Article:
With SPLC's Help, Child Leaves Detention for Home Treatment
Unlike most children, Allen* didn't have the opportunity to spend his 10th birthday with family and friends. Instead of blowing out candles on a cake, Allen was alone in a juvenile detention center.
Despite state laws that prohibit extended detention, Allen was kept away from his family for almost two months. He not only missed his birthday, but also Thanksgiving and his stepfather's funeral.
Although Allen's mental health needs could have been addressed through existing community resources, he was instead locked in a cell, waiting for a bed to become available at a distant residential facility.
"Thousands of kids in this country are confined in detention for weeks -- even months -- waiting for mental health services," said Center staff attorney Julia Lee, who worked on Allen's case. "But instead of receiving the treatment they need, they end up getting passed around from agency to agency in a game of 'not my kid.'"
Sadly, Allen's case is not unique. Approximately 70 percent of children in the juvenile justice system have specialized mental health needs -- compared to about 20 percent of youths overall. Mental health problems are even more prevalent in poor states like Mississippi, where researchers found that up to 85 percent of incarcerated youths had a diagnosable mental health condition.
Even in cases like Allen's -- where a child's special needs are clear to everyone -- children awaiting mental health services are often warehoused in juvenile jails that lack the staff, resources, and expertise to provide treatment for troubled youths.
A 2004 congressional study (PDF) found that in a six-month period, nearly 15,000 youths across the country had been locked in juvenile detention while they waited for community mental health services.
"We have had a number of juveniles who should no more be in our institution than I should be able to fly," said a detention center administrator quoted in the study. Said another: "We are the dumping grounds for the juvenile system."
These findings come as no surprise to Allen's mother. "The judge wanted to send him off, and that's wrong because he was only nine years old," she said. "My child was taken away from me and placed with older kids. It's like being locked up in a jail."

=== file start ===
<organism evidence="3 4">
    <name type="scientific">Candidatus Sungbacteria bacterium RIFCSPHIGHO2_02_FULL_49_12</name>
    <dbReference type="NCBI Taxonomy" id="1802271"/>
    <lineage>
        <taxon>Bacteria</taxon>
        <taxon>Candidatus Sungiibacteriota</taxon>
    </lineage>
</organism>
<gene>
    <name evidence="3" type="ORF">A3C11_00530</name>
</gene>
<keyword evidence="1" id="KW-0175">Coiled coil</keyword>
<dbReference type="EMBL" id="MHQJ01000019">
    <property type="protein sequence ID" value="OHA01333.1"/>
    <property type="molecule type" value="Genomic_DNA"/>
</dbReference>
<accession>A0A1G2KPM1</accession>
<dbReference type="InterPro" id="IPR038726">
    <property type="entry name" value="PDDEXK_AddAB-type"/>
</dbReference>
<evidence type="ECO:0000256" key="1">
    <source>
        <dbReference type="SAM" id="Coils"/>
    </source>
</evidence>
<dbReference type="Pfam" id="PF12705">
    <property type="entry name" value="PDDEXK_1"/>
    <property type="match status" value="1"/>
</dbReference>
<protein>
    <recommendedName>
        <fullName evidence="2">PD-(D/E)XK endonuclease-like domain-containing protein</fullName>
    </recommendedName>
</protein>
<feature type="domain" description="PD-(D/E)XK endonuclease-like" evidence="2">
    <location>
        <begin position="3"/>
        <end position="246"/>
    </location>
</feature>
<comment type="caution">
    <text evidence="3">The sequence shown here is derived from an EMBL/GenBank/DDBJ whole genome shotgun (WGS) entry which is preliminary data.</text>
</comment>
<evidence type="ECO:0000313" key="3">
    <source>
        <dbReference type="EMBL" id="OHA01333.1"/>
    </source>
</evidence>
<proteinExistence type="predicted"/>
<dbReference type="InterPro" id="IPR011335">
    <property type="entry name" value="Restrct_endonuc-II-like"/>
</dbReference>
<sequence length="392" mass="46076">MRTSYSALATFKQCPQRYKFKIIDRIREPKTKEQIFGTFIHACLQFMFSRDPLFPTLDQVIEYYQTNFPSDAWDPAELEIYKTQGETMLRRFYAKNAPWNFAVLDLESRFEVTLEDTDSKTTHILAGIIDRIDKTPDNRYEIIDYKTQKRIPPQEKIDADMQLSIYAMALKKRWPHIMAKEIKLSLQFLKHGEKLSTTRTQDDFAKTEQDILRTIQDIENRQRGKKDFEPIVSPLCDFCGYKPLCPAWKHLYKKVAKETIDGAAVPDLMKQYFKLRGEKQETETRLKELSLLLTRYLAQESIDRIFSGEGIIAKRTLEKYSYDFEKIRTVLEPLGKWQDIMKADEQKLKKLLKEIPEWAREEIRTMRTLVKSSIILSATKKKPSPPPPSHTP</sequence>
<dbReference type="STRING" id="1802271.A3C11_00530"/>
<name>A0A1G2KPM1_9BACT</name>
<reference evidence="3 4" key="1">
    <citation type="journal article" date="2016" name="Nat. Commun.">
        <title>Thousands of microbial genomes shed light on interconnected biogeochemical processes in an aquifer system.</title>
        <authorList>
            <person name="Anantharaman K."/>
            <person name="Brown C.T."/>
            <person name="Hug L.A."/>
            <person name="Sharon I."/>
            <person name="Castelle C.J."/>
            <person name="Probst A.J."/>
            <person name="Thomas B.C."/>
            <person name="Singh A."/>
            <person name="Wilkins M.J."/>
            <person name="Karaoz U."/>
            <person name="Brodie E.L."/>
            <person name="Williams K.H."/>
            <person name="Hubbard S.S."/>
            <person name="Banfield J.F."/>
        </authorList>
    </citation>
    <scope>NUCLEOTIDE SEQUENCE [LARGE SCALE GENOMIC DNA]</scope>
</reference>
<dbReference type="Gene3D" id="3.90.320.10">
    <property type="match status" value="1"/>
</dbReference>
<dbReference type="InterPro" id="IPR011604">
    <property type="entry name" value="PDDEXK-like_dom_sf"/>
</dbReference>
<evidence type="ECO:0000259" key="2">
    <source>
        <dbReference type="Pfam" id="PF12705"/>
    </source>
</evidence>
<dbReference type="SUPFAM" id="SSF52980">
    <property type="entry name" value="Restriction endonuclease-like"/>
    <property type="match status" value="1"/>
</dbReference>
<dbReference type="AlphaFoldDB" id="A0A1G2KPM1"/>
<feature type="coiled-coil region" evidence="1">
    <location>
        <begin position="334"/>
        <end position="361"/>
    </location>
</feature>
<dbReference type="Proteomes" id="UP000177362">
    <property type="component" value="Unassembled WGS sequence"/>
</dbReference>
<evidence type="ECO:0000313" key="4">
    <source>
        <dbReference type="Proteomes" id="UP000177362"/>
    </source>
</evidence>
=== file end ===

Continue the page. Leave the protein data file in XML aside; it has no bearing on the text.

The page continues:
Center lawyers quickly intervened to get Allen released from detention, but that was only half of the battle. The next step was to design a long term plan that would allow Allen to remain at home while getting the treatment he needed to be successful.
Before the Center intervened, Allen's mother said, "They were all on the same page about keeping him away from home and sending him away." Within weeks after his release from detention, Allen would have been transferred to a faraway institution for long-term residential treatment. "I had no transportation, still don't, and would not have been able to go see him," she said.
After consulting with experts and researching available community resources, Lee persuaded Allen's judge to adopt an alternative treatment plan that would allow him to receive necessary services in the community.
Today, Allen's mom says she is happy that her son is at home with her and that he's doing well outside of the detention facility. She is grateful to the Center for helping her son.
"When they didn't want him to go home, the Center went in on my behalf to get him out," she said. "The only way for me to get Allen home was to find someone who knew the rules. The Center's lawyer knew the rules and got the judge to see Allen was only nine years old."
Allen says what one might expect a child his age to say. He was scared, and he kept thinking one thing: "I was looking forward to going home."
The Center is working on multiple fronts to keep troubled youths out of prison and strengthen community-based services for children in Alabama, Mississippi, and throughout the Southeast.
*Allen is a pseudonym used to protect the Center's juvenile client's privacy.